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The International Transport Forum (ITF) is an inter-governmental organisation within the OECD (Organisation for Economic Co-operation and Development) system. It acts as a think tank for global transport policy issues and organises an annual summit of transport ministers. Before 2007, the International Transport Forum existed for over 50 years as the European Conference of Ministers of Transport.
Road Safety Annual Report - 2017
The International Traffic Safety Data and Analysis Group (IRTAD) is a permanent working group of the International Transport Forum at the OECD. It is composed of road safety experts and statisticians from renowned safety research institutes, national road and transport administrations, international organisations, universities, automobile associations, the automobile industry, and others from OECD and non-OECD countries. IRTAD’s Road Safety Annual Report series provides a yearly overview of road safety performance in member and observer countries. It presents a synthesis of the latest trends in member countries as well as detailed reports for each country, outlining the crash data collection process, the road safety strategies and targets in place. It also provides detailed safety data by road user, location and age together with information on recent trends in speeding, drink-driving and other aspects of road user behaviour.
The International Transport Forum Statistics on Investment and Maintenance in Transport Infrastructure 1992-2010 are based on an annual targeted survey sent to 52 member countries. The survey covers total gross investment in road, rail, inland waterways, maritime ports and airports, including all sources of financing as well as maintenance expenditures financed by public Administrations.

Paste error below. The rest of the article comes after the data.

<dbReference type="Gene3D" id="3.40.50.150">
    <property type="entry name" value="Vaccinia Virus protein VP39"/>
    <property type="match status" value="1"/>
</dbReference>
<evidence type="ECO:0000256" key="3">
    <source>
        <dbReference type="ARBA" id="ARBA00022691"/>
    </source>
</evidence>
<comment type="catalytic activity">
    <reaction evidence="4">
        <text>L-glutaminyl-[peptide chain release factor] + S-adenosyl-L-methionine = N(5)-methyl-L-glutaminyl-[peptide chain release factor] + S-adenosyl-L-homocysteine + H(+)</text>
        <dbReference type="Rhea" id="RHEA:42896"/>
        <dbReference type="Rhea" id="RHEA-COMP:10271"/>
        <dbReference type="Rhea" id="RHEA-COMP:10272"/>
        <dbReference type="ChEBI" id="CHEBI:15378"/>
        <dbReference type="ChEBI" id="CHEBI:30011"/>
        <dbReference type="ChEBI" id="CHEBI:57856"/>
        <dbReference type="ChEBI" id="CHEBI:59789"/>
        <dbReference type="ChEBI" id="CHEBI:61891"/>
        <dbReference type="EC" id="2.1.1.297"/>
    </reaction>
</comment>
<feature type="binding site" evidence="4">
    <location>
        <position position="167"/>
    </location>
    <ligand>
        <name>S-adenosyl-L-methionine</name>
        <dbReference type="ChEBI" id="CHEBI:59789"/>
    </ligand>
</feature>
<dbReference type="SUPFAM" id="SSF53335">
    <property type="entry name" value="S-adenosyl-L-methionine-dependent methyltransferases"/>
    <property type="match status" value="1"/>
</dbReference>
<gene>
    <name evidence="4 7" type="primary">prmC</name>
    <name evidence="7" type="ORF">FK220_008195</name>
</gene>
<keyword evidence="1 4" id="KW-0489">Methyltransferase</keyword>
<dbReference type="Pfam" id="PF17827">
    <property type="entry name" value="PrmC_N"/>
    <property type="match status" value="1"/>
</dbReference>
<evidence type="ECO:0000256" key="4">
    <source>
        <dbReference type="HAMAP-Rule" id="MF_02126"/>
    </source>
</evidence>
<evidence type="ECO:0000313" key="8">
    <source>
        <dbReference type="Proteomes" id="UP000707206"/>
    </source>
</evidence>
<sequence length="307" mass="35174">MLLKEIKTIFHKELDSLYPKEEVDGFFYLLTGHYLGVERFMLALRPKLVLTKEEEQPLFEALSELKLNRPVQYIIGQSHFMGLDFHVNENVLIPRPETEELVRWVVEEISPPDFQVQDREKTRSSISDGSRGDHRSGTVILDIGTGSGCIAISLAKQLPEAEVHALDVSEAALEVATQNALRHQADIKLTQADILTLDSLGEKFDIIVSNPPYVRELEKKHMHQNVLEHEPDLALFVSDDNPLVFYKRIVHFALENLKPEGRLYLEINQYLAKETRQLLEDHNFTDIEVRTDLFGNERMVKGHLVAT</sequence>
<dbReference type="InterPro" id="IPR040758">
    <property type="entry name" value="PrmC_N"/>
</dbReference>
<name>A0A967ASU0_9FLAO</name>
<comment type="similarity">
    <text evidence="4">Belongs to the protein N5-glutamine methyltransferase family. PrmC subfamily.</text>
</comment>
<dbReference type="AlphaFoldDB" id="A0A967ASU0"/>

International comparisons of taxes and charges on road haulage require a framework that can relate all the various taxes and charges levied on transport activities to marginal costs, if they are to provide satisfactory answers to the following types of question. -- Do hauliers in one country pay more than in the other, and what impact does this have on the profitability of haulage in each country? -- Is the impact of an increase in tax on diesel the same in each country or are differences in the taxation of labour more significant? -- Do these differences distort the international haulage market?
These tables contain detailed data on Greenhouse Gas (GHG) emissions and carbon dioxide (CO2) emissions from fossil fuel combustion in member countries of the International Transport Forum and member countries of OECD. Data on greenhouse gas emissions (and CO2 emissions in particular) come from national reports to the United Nations Framework Convention on Climate Change (UNFCCC) and from the International Energy Agency (IEA). UNFCCC and IEA emissions data are based on the default methods and emissions factors from the Revised 1996 IPCC (Intergovernmental Panel on Climate Change) Guidelines for National Greenhouse Gas Inventories. CO2 emissions from international aviation and international maritime transport are included in national totals allocated on the basis of fuel sales. There is, however, no internationally agreed allocation methodology for these sectors as of yet.
This data set is a combination of three tables,
1. Good Transport- Inland freight
2. Passenger transport
3. Transport Safety- Road injury accidents- Road CausalitiesThe geographical area covered is the ITF member countries.The International Transport Forum collects data on transport statistics on annual basis from all its Member countries. Data are collected from Transport Ministries, statistical offices and other institution designated as official data source.TEU (Twenty-foot Equivalent Unit): a statistical unit based on an ISO container of 20 foot length (6.10 m) to provide a standardised measure of containers of various capacities and for describing the capacity of container ships or terminals. one 20 Foot ISO container equals 1 TEU.